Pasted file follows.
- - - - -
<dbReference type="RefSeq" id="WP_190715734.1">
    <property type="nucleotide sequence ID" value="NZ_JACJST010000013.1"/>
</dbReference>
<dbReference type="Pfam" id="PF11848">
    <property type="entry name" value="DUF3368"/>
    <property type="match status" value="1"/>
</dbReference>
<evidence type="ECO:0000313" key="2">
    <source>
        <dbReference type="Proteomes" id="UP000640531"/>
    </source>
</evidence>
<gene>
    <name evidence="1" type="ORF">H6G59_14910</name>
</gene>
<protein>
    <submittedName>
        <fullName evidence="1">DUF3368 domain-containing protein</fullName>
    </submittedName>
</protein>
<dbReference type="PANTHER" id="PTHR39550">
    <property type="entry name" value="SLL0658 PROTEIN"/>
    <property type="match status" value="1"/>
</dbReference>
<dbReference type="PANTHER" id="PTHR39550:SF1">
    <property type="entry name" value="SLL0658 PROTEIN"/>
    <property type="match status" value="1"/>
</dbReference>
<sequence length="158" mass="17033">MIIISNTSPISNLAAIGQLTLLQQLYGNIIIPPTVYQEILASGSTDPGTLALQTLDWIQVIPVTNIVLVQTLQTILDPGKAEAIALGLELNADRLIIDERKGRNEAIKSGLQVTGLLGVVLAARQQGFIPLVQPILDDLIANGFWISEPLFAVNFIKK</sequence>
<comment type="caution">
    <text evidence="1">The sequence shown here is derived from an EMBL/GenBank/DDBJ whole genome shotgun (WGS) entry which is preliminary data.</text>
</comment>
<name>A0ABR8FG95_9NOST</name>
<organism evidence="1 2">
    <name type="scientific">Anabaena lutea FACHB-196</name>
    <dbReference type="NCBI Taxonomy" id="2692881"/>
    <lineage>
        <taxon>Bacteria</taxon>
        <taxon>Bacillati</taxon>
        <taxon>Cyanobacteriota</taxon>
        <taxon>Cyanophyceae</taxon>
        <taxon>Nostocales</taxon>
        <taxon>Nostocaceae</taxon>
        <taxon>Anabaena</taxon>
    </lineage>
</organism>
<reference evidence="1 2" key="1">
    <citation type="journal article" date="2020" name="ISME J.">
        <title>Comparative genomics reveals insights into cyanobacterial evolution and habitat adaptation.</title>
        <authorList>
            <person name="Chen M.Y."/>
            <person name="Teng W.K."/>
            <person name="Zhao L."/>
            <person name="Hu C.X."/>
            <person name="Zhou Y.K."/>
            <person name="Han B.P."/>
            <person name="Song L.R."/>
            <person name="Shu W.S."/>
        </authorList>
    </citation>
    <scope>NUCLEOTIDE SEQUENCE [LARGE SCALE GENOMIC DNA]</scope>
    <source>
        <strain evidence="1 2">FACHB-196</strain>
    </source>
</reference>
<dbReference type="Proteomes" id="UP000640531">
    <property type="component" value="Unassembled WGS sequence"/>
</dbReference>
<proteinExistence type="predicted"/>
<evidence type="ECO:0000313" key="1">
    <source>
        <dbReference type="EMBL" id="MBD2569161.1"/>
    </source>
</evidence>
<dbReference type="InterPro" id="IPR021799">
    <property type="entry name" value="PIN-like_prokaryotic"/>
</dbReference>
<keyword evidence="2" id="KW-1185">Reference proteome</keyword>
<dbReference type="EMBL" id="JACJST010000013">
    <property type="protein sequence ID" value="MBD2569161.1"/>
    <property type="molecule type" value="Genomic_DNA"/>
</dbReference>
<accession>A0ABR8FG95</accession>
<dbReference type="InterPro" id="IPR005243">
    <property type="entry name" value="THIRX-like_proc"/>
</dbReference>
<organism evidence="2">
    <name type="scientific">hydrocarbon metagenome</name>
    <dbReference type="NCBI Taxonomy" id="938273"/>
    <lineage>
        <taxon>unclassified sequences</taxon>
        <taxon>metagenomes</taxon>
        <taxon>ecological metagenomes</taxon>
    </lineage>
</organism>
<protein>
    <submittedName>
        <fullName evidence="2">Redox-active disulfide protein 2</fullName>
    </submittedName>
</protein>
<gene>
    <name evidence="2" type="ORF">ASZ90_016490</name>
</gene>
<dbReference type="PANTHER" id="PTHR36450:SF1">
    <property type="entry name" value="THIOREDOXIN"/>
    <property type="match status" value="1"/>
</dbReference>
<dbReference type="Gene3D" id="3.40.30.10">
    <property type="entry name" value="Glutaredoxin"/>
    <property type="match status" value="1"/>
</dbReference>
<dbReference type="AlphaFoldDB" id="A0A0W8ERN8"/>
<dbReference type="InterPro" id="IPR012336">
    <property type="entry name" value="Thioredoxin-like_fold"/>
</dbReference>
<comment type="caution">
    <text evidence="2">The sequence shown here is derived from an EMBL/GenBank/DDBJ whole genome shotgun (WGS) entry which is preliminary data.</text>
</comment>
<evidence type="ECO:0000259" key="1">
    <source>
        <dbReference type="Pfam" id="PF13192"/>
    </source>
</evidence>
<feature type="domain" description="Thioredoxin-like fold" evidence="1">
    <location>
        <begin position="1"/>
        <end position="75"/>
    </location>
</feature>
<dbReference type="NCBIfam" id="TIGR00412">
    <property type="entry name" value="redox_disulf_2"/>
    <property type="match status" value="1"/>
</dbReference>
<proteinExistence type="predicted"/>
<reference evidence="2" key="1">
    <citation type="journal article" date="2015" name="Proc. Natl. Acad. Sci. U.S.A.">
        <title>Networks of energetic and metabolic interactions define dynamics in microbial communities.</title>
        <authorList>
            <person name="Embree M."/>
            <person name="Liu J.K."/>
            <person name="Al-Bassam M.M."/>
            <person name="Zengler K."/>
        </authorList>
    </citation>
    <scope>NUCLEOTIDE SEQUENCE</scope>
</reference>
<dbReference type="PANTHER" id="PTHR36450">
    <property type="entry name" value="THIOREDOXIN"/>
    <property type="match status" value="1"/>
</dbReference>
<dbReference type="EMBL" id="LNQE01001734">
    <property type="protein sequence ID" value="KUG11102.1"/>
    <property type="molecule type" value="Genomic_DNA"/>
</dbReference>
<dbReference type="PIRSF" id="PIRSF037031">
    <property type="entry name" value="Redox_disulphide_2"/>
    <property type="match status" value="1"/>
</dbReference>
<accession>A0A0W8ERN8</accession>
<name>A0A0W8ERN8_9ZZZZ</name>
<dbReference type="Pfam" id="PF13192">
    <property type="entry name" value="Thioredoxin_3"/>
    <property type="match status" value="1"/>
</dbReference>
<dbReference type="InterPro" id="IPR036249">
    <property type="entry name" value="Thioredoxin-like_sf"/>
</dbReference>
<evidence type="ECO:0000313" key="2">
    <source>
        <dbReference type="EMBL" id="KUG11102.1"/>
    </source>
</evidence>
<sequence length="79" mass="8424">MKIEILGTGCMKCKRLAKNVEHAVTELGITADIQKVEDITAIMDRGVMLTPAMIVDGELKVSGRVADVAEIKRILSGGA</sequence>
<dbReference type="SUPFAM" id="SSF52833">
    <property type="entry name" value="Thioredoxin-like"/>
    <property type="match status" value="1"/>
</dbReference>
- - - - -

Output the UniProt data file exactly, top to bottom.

<dbReference type="RefSeq" id="WP_190715734.1">
    <property type="nucleotide sequence ID" value="NZ_JACJST010000013.1"/>
</dbReference>
<dbReference type="Pfam" id="PF11848">
    <property type="entry name" value="DUF3368"/>
    <property type="match status" value="1"/>
</dbReference>
<evidence type="ECO:0000313" key="2">
    <source>
        <dbReference type="Proteomes" id="UP000640531"/>
    </source>
</evidence>
<gene>
    <name evidence="1" type="ORF">H6G59_14910</name>
</gene>
<protein>
    <submittedName>
        <fullName evidence="1">DUF3368 domain-containing protein</fullName>
    </submittedName>
</protein>
<dbReference type="PANTHER" id="PTHR39550">
    <property type="entry name" value="SLL0658 PROTEIN"/>
    <property type="match status" value="1"/>
</dbReference>
<dbReference type="PANTHER" id="PTHR39550:SF1">
    <property type="entry name" value="SLL0658 PROTEIN"/>
    <property type="match status" value="1"/>
</dbReference>
<sequence length="158" mass="17033">MIIISNTSPISNLAAIGQLTLLQQLYGNIIIPPTVYQEILASGSTDPGTLALQTLDWIQVIPVTNIVLVQTLQTILDPGKAEAIALGLELNADRLIIDERKGRNEAIKSGLQVTGLLGVVLAARQQGFIPLVQPILDDLIANGFWISEPLFAVNFIKK</sequence>
<comment type="caution">
    <text evidence="1">The sequence shown here is derived from an EMBL/GenBank/DDBJ whole genome shotgun (WGS) entry which is preliminary data.</text>
</comment>
<name>A0ABR8FG95_9NOST</name>
<organism evidence="1 2">
    <name type="scientific">Anabaena lutea FACHB-196</name>
    <dbReference type="NCBI Taxonomy" id="2692881"/>
    <lineage>
        <taxon>Bacteria</taxon>
        <taxon>Bacillati</taxon>
        <taxon>Cyanobacteriota</taxon>
        <taxon>Cyanophyceae</taxon>
        <taxon>Nostocales</taxon>
        <taxon>Nostocaceae</taxon>
        <taxon>Anabaena</taxon>
    </lineage>
</organism>
<reference evidence="1 2" key="1">
    <citation type="journal article" date="2020" name="ISME J.">
        <title>Comparative genomics reveals insights into cyanobacterial evolution and habitat adaptation.</title>
        <authorList>
            <person name="Chen M.Y."/>
            <person name="Teng W.K."/>
            <person name="Zhao L."/>
            <person name="Hu C.X."/>
            <person name="Zhou Y.K."/>
            <person name="Han B.P."/>
            <person name="Song L.R."/>
            <person name="Shu W.S."/>
        </authorList>
    </citation>
    <scope>NUCLEOTIDE SEQUENCE [LARGE SCALE GENOMIC DNA]</scope>
    <source>
        <strain evidence="1 2">FACHB-196</strain>
    </source>
</reference>
<dbReference type="Proteomes" id="UP000640531">
    <property type="component" value="Unassembled WGS sequence"/>
</dbReference>
<proteinExistence type="predicted"/>
<evidence type="ECO:0000313" key="1">
    <source>
        <dbReference type="EMBL" id="MBD2569161.1"/>
    </source>
</evidence>
<dbReference type="InterPro" id="IPR021799">
    <property type="entry name" value="PIN-like_prokaryotic"/>
</dbReference>
<keyword evidence="2" id="KW-1185">Reference proteome</keyword>
<dbReference type="EMBL" id="JACJST010000013">
    <property type="protein sequence ID" value="MBD2569161.1"/>
    <property type="molecule type" value="Genomic_DNA"/>
</dbReference>
<accession>A0ABR8FG95</accession>
<dbReference type="InterPro" id="IPR005243">
    <property type="entry name" value="THIRX-like_proc"/>
</dbReference>
<organism evidence="2">
    <name type="scientific">hydrocarbon metagenome</name>
    <dbReference type="NCBI Taxonomy" id="938273"/>
    <lineage>
        <taxon>unclassified sequences</taxon>
        <taxon>metagenomes</taxon>
        <taxon>ecological metagenomes</taxon>
    </lineage>
</organism>
<protein>
    <submittedName>
        <fullName evidence="2">Redox-active disulfide protein 2</fullName>
    </submittedName>
</protein>
<gene>
    <name evidence="2" type="ORF">ASZ90_016490</name>
</gene>
<dbReference type="PANTHER" id="PTHR36450:SF1">
    <property type="entry name" value="THIOREDOXIN"/>
    <property type="match status" value="1"/>
</dbReference>
<dbReference type="Gene3D" id="3.40.30.10">
    <property type="entry name" value="Glutaredoxin"/>
    <property type="match status" value="1"/>
</dbReference>
<dbReference type="AlphaFoldDB" id="A0A0W8ERN8"/>
<dbReference type="InterPro" id="IPR012336">
    <property type="entry name" value="Thioredoxin-like_fold"/>
</dbReference>
<comment type="caution">
    <text evidence="2">The sequence shown here is derived from an EMBL/GenBank/DDBJ whole genome shotgun (WGS) entry which is preliminary data.</text>
</comment>
<evidence type="ECO:0000259" key="1">
    <source>
        <dbReference type="Pfam" id="PF13192"/>
    </source>
</evidence>
<feature type="domain" description="Thioredoxin-like fold" evidence="1">
    <location>
        <begin position="1"/>
        <end position="75"/>
    </location>
</feature>
<dbReference type="NCBIfam" id="TIGR00412">
    <property type="entry name" value="redox_disulf_2"/>
    <property type="match status" value="1"/>
</dbReference>
<proteinExistence type="predicted"/>
<reference evidence="2" key="1">
    <citation type="journal article" date="2015" name="Proc. Natl. Acad. Sci. U.S.A.">
        <title>Networks of energetic and metabolic interactions define dynamics in microbial communities.</title>
        <authorList>
            <person name="Embree M."/>
            <person name="Liu J.K."/>
            <person name="Al-Bassam M.M."/>
            <person name="Zengler K."/>
        </authorList>
    </citation>
    <scope>NUCLEOTIDE SEQUENCE</scope>
</reference>
<dbReference type="PANTHER" id="PTHR36450">
    <property type="entry name" value="THIOREDOXIN"/>
    <property type="match status" value="1"/>
</dbReference>
<dbReference type="EMBL" id="LNQE01001734">
    <property type="protein sequence ID" value="KUG11102.1"/>
    <property type="molecule type" value="Genomic_DNA"/>
</dbReference>
<dbReference type="PIRSF" id="PIRSF037031">
    <property type="entry name" value="Redox_disulphide_2"/>
    <property type="match status" value="1"/>
</dbReference>
<accession>A0A0W8ERN8</accession>
<name>A0A0W8ERN8_9ZZZZ</name>
<dbReference type="Pfam" id="PF13192">
    <property type="entry name" value="Thioredoxin_3"/>
    <property type="match status" value="1"/>
</dbReference>
<dbReference type="InterPro" id="IPR036249">
    <property type="entry name" value="Thioredoxin-like_sf"/>
</dbReference>
<evidence type="ECO:0000313" key="2">
    <source>
        <dbReference type="EMBL" id="KUG11102.1"/>
    </source>
</evidence>
<sequence length="79" mass="8424">MKIEILGTGCMKCKRLAKNVEHAVTELGITADIQKVEDITAIMDRGVMLTPAMIVDGELKVSGRVADVAEIKRILSGGA</sequence>
<dbReference type="SUPFAM" id="SSF52833">
    <property type="entry name" value="Thioredoxin-like"/>
    <property type="match status" value="1"/>
</dbReference>